Regulating (or outlawing) derivatives is absolutely essential to avoid a repeat of what we just went through – or worse. 60 million is pocket change. This is clearly using the budget crunch as an excuse to remove even the paper-thin regulation package passed last year.
The most recent comprehensive spending bill produced by House Republicans would chop the CFTC’s funding by $56.8 million — almost a third of the agency’s entire budget — over the next seven months.
Funding at the SEC would be cut by $25 million over the same time period.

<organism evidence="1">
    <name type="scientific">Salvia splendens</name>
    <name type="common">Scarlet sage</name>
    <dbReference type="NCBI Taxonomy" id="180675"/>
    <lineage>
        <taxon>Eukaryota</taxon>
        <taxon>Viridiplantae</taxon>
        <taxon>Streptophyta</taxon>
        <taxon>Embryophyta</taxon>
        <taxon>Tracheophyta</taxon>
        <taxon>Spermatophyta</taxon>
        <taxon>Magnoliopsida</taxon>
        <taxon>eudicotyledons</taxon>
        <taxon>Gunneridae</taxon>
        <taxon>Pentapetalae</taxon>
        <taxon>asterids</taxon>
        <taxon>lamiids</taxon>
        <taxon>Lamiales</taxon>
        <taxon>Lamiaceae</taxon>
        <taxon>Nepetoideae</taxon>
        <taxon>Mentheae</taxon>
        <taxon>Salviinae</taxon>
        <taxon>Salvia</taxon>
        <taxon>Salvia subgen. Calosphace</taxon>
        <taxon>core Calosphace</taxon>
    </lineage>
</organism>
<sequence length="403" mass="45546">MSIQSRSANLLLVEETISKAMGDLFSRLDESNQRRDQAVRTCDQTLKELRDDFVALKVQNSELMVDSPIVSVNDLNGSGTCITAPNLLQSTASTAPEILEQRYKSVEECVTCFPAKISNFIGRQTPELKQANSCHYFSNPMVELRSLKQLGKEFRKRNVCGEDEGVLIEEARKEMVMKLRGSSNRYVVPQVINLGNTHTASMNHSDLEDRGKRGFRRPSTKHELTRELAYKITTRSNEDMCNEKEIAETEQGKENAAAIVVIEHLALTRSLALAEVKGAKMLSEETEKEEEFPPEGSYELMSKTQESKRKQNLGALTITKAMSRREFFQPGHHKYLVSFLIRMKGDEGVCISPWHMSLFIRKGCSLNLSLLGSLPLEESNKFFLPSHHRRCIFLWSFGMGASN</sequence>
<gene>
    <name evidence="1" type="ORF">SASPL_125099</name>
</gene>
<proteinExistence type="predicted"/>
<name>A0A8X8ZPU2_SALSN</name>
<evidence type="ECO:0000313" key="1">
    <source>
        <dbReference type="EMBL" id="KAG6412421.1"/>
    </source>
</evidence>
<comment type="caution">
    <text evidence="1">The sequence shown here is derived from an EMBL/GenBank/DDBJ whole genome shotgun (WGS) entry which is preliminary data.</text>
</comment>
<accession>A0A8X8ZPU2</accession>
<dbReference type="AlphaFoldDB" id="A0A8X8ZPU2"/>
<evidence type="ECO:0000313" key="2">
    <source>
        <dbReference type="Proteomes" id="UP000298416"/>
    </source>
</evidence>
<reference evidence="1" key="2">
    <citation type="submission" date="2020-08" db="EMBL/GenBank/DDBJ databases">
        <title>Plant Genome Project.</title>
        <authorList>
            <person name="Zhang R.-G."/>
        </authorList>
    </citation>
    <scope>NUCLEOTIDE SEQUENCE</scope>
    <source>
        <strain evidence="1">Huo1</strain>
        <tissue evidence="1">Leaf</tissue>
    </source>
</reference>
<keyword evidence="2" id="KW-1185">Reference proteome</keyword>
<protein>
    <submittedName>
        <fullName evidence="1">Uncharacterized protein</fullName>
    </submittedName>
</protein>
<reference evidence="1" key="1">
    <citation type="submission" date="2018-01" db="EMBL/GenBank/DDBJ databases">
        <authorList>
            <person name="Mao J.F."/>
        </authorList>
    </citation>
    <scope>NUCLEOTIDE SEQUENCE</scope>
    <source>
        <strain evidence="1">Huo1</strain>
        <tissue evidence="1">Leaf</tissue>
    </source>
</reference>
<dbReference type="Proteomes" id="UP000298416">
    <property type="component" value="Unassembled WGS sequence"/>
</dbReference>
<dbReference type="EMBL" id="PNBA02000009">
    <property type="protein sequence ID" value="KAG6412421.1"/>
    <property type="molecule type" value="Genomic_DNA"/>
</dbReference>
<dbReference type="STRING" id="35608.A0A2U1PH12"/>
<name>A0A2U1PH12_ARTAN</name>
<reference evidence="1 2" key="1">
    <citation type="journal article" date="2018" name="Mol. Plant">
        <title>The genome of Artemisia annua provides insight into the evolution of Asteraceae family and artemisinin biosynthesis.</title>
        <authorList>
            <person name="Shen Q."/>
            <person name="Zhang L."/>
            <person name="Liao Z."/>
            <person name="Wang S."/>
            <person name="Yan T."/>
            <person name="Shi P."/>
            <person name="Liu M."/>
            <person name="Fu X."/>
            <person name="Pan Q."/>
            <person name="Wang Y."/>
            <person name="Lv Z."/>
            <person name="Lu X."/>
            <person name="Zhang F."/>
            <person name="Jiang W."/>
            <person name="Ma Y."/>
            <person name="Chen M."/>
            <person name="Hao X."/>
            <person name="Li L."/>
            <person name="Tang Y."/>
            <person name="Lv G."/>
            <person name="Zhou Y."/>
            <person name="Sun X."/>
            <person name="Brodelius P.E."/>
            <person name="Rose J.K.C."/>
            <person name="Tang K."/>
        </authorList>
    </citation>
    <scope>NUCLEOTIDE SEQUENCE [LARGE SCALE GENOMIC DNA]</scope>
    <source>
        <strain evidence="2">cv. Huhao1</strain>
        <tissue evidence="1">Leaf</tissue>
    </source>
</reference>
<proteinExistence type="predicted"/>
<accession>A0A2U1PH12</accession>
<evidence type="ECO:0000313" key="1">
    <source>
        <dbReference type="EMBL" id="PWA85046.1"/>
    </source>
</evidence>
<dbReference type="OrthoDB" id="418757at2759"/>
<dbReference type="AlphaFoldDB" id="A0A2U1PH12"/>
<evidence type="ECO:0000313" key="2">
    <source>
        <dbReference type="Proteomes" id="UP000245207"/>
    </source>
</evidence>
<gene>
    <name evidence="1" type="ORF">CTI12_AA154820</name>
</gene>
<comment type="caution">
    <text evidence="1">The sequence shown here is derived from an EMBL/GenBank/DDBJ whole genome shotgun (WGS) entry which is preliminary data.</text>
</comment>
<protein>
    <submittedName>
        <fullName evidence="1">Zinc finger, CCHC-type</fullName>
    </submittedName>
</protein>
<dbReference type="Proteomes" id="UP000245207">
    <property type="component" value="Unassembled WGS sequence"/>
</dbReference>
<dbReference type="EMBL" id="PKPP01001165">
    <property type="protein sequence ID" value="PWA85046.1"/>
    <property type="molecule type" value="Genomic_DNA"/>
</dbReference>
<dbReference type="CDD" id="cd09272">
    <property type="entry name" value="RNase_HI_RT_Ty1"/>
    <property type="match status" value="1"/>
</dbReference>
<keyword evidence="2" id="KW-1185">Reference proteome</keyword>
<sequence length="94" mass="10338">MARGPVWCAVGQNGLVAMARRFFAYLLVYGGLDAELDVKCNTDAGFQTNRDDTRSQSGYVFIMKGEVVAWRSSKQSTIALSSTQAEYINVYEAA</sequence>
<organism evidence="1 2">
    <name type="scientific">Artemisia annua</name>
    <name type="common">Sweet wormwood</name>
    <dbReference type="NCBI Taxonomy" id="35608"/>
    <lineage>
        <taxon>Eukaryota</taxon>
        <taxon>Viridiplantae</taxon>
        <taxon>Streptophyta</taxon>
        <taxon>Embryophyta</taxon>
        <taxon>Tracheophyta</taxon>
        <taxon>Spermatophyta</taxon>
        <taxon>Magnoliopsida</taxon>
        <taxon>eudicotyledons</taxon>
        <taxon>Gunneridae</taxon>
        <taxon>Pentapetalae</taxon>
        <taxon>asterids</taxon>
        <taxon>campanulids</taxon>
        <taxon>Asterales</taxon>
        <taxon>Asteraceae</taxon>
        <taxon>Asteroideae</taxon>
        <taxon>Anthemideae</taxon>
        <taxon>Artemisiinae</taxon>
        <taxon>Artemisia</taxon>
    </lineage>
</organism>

Those proposals were met with resistance from Democrats.
Under Dodd-Frank, the CFTC is charged with regulating the murky, multi-trillion dollar derivatives market that includes over-the-counter products called credit default swaps.
In order to do that, they need more money to invest in sophisticated technologies needed to monitor the market, and the staff to make sense of the data.
Republicans lawmakers argue that an overly-strict implementation of Dodd-Frank, and specifically the Volcker rule, would spark a mass exodus of clients from U.S. banks to their competitors abroad.
Many Republicans voted against Dodd-Frank last year and now view reducing funding at the CFTC and SEC as a way to slow its implementation.